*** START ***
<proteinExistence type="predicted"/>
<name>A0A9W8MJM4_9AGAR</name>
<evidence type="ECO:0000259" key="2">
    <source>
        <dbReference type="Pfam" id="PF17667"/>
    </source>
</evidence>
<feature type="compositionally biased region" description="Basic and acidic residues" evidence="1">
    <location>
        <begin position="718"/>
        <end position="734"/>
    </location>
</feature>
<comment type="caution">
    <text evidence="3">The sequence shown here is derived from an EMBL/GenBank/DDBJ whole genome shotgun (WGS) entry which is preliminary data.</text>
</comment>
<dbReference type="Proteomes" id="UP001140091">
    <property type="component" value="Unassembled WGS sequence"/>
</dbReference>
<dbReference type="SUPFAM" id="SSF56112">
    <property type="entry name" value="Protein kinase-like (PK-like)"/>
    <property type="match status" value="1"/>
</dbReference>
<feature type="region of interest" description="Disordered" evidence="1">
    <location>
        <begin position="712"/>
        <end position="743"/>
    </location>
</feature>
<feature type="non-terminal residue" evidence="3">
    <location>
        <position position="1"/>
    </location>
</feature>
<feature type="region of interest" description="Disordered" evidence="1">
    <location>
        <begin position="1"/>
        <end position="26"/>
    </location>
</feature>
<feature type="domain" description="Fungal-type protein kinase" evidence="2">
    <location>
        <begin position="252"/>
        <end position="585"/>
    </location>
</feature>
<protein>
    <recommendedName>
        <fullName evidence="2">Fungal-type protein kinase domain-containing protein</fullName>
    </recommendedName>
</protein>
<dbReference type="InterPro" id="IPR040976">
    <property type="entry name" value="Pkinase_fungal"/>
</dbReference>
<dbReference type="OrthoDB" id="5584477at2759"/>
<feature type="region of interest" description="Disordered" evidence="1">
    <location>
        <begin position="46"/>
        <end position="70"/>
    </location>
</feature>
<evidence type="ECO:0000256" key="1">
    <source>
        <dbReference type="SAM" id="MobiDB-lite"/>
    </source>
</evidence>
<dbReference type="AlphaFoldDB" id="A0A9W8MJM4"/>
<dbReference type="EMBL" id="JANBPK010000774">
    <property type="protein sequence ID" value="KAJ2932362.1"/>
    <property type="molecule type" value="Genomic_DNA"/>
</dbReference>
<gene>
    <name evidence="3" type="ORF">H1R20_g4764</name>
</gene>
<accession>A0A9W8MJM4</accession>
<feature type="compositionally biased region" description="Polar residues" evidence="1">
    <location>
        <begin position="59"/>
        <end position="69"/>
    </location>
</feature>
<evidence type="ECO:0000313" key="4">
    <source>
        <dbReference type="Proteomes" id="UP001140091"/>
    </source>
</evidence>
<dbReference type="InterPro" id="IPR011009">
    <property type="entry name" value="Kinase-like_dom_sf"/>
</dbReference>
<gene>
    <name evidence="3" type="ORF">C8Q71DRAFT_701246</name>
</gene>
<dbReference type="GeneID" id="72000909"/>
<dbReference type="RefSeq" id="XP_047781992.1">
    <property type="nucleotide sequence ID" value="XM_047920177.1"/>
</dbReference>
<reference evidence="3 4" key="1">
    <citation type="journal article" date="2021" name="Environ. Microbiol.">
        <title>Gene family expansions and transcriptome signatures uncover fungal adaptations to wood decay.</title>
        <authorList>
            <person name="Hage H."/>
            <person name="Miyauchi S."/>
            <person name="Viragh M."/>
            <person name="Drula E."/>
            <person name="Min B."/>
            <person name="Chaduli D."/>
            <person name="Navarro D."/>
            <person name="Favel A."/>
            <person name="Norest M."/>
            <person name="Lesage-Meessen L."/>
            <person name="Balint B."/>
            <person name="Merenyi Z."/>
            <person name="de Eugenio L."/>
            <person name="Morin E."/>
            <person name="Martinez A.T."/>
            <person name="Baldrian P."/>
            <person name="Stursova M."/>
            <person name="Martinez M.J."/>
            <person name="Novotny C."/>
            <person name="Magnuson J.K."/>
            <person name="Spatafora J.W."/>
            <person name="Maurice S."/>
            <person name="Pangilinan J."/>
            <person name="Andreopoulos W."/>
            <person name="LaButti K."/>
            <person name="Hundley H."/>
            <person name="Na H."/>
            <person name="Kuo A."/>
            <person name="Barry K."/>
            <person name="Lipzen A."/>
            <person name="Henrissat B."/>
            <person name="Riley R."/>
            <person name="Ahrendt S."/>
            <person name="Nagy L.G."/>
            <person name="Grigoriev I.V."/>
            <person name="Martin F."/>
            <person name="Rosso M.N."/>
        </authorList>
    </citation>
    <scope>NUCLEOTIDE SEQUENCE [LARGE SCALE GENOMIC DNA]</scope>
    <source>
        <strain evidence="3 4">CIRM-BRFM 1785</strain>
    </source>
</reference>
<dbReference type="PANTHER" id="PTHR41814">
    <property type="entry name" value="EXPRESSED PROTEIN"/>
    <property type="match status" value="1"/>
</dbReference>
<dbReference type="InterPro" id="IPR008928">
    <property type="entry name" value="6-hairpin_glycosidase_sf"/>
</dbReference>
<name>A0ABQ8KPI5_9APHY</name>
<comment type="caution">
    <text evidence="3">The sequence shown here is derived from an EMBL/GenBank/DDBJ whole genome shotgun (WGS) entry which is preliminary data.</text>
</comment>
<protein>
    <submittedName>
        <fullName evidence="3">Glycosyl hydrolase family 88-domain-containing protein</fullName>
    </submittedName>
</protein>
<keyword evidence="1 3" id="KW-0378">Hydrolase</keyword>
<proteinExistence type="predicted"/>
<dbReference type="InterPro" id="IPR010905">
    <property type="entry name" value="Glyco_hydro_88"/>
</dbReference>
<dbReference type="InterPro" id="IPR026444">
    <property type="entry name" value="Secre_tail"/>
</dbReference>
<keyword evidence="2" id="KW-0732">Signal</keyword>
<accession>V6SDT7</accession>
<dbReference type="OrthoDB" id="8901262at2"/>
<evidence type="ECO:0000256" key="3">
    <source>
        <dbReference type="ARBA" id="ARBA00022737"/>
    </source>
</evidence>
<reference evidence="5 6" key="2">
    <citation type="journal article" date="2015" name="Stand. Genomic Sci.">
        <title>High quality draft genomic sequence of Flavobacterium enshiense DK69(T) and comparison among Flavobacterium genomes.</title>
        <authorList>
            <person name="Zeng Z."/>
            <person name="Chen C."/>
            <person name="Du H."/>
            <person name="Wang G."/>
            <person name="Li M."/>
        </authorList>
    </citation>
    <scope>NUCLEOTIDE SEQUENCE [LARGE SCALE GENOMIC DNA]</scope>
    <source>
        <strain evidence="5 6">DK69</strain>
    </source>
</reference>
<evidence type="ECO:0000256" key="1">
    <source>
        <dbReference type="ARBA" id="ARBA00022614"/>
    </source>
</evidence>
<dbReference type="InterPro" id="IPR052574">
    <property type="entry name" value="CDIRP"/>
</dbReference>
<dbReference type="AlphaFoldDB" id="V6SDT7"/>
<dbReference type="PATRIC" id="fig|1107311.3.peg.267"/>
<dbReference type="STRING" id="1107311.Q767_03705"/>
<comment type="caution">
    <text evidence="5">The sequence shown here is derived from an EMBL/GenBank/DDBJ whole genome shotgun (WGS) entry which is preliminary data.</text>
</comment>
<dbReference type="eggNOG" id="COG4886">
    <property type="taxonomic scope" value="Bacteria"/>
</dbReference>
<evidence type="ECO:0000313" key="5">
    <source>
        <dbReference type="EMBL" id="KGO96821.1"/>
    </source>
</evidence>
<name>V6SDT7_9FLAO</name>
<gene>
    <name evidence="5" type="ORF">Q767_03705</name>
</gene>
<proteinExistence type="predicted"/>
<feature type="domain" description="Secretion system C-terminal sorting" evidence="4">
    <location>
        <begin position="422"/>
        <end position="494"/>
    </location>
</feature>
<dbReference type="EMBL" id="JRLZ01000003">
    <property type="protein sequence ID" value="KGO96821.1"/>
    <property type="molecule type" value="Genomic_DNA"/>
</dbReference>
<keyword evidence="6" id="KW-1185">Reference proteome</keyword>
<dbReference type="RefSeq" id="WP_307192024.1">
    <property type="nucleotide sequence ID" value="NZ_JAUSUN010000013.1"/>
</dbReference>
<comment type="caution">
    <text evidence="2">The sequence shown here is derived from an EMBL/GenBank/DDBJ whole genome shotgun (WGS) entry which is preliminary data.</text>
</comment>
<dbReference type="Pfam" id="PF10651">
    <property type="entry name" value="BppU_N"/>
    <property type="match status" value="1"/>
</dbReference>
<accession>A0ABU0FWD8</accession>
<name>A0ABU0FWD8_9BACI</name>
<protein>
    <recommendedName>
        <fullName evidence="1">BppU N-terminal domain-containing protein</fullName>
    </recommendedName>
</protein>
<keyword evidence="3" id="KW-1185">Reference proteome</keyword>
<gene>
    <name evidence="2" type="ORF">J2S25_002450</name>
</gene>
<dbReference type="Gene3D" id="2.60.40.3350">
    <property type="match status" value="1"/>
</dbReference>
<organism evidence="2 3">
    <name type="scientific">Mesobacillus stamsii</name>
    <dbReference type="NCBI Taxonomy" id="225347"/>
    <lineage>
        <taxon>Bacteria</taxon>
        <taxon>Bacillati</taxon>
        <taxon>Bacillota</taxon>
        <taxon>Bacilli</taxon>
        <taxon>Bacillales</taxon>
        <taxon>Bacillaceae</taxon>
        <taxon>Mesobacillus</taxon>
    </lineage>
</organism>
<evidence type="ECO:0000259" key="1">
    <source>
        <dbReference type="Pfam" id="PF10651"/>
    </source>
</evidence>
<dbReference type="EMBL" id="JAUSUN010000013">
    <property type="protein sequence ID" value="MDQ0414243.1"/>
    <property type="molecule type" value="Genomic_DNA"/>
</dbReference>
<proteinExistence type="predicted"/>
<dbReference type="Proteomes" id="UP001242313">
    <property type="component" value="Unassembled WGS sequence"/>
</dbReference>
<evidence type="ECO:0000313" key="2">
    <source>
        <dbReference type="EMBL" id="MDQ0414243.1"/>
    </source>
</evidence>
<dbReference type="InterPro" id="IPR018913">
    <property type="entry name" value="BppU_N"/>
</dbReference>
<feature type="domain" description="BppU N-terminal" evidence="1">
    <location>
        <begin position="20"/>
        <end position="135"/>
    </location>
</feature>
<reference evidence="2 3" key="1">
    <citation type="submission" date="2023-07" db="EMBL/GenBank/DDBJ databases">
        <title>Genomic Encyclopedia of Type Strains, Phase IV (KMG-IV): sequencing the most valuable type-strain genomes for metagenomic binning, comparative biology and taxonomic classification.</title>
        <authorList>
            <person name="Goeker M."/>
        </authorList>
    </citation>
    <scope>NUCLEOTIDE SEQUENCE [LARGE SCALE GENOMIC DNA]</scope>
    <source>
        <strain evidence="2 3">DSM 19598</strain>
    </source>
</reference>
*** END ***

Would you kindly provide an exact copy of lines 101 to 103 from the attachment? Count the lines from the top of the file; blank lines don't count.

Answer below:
            <person name="Hage H."/>
            <person name="Miyauchi S."/>
            <person name="Viragh M."/>